Developing high-throughput MALDI TOF mass spectrometry for drug discovery

Supervisors: Matthias Trost, Dr David Gray

Project description:

Ubiquitylation impacts almost every biological process in the cell. Alterations in ubiquitin metabolism are related to the pathogenesis of cancer, neurodegenerative diseases, metabolic syndromes and inflammatory disorders. The enzymes involved in the ubiquitylation pathway (E1-E2-E3s ligases and Deubiquitylases) are the most promising next-generation targets for the development of specific therapeutics. Due to a lack of technologies that enable the exploration of this system in detail, there is still a gap between basic scientists, translational researchers and clinicians. In order to fill this gap and bring more ubiquitin targeting drugs to the market we have developed a high-throughput MALDI-TOF mass spectrometry assay. Through the use of 1,536 well plate format targets and liquid handling robots, very large numbers of compounds can be screened in an enzymatic in vitro assay. We have successfully applied this screen recently to identify specific Deubiquitylase (DUB) inhibitors (Ritorto et al, Nature Communications, 2014).

In this project, we will further develop high-throughput MALDI mass spectrometry with Bruker Daltonics. We will apply this exciting new technology to perform the first MALDI TOF drug discovery assay for E2/E3 ligases, which are also considered attractive drug targets. We will show proof-of-concept on MDM2 an E3 ubiquitin ligase with strong clinical relevance as it targets p53 for ubiquitin dependent degradation in the proteasome. The tumour suppressor p53 plays a pivotal role in protection from cancer development. Inhibitors of p53-MDM2 binding may offer an effective approach for cancer therapy. Small-molecules that disrupt the p53–MDM2 interaction have been identified and are currently in clinical evaluation. We are interested in applying our MALDI-TOF E2/E3 ligase assay to investigate the kinetic of p53 ubiquitylation and to assess the potency of already known and new potential inhibitors. Identified inhibitors will be further characterised using biophysical and cell biological tools and their activity will be tested in in vivo models.  In this exciting project, we will show for the first time the high-throughput identification and characterisation of E2/E3 ligase inhibitor candidates by ultrafast MALDI TOF mass spectrometry.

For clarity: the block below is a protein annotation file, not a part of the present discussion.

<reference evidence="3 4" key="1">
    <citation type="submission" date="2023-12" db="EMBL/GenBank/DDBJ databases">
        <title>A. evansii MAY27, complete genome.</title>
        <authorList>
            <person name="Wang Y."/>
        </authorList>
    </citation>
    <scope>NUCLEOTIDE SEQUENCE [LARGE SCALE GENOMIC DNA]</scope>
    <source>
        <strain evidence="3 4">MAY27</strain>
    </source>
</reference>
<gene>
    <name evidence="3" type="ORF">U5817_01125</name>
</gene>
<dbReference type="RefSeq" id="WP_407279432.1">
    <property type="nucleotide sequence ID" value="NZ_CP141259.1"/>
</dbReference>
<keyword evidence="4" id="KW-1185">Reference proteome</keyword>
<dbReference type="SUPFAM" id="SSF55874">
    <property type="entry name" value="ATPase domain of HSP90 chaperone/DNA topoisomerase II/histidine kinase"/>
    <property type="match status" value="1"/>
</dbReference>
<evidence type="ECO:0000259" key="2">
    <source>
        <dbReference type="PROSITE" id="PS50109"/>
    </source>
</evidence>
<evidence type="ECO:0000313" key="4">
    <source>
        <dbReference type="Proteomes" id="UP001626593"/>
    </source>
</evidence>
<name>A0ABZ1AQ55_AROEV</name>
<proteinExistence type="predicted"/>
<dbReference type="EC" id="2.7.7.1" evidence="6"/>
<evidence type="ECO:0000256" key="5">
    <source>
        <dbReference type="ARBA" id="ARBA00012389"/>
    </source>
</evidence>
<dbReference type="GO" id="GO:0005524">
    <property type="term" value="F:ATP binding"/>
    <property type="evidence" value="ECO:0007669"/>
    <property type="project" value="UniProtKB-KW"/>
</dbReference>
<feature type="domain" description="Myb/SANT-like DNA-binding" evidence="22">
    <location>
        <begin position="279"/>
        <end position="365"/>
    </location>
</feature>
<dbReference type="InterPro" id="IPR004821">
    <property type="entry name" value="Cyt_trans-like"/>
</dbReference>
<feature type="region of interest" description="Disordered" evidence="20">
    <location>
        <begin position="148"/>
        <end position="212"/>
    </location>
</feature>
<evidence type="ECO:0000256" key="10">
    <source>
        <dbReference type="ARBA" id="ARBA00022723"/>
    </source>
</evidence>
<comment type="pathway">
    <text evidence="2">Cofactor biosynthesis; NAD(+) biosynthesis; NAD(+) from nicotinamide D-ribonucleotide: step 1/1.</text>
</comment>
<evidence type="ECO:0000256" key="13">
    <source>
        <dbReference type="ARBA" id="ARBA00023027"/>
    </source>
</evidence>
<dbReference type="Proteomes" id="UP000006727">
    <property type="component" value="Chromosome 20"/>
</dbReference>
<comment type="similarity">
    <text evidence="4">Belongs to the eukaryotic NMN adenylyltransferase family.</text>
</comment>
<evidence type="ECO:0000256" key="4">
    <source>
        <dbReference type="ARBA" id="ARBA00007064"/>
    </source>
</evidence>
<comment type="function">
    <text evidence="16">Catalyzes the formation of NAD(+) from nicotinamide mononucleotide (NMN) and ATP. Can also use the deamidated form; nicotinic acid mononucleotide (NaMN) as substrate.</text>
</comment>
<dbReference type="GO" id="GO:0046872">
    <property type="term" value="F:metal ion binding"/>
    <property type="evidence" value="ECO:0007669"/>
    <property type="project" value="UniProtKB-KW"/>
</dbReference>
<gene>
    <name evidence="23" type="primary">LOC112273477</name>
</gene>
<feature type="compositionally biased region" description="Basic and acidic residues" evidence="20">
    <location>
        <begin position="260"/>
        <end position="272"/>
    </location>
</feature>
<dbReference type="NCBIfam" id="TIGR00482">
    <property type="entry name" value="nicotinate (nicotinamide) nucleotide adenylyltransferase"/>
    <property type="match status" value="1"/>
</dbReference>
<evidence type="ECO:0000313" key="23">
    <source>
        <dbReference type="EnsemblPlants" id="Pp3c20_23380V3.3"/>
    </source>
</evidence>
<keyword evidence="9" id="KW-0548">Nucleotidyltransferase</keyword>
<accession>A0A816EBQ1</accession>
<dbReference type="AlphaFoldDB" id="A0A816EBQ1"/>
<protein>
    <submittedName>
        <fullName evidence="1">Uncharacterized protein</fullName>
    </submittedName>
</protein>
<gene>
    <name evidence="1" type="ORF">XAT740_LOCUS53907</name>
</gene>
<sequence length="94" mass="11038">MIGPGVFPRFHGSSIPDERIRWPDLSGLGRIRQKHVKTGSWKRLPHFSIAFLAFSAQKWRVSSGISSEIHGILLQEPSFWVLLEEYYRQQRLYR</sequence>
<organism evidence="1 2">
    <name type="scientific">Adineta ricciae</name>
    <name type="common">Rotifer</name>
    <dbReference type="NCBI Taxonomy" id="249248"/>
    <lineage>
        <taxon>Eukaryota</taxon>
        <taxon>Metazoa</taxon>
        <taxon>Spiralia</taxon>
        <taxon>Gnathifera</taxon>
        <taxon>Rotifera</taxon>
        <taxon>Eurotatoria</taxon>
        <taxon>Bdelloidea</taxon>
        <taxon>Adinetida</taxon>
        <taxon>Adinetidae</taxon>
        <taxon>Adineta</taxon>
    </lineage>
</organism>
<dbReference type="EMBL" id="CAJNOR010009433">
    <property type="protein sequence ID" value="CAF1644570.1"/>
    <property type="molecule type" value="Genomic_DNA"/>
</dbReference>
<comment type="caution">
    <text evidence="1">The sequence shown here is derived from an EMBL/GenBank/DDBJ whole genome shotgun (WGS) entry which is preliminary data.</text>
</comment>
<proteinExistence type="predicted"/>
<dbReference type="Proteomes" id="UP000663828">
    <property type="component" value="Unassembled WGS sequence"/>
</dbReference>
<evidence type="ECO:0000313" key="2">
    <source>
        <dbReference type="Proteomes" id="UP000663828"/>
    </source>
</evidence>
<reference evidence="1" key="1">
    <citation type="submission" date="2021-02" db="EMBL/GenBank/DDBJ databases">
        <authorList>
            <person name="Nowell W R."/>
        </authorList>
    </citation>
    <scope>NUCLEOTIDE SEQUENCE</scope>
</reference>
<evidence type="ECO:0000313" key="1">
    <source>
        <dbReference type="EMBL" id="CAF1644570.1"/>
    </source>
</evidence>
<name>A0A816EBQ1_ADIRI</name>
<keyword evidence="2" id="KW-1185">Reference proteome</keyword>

Applicants should hold (or expect to obtain) a minimum upper-second honours degree (or equivalent) in chemistry, biology, biochemistry or a related field. In addition, candidates should be enthusiastic, able to work independently and thrive in a multi-disciplinary research environment. Strong interpersonal and communication skills are essential as is the ability to work as part of a team. Previous experience in mass spectrometry, analytical chemistry or drug discovery would be an advantage, but is not essential.

Our lab is equipped with seven state-of-the-art mass spectrometers including the newest ultra-fast RapiFlex MALDI TOF mass spectrometer. We offer hands-on training in a wide range of technologies including leading-edge proteomics techniques (such as mass spectrometry, chromatography, data analysis, statistics, bioinformatics) and drug discovery but also in cell biological and biochemical techniques.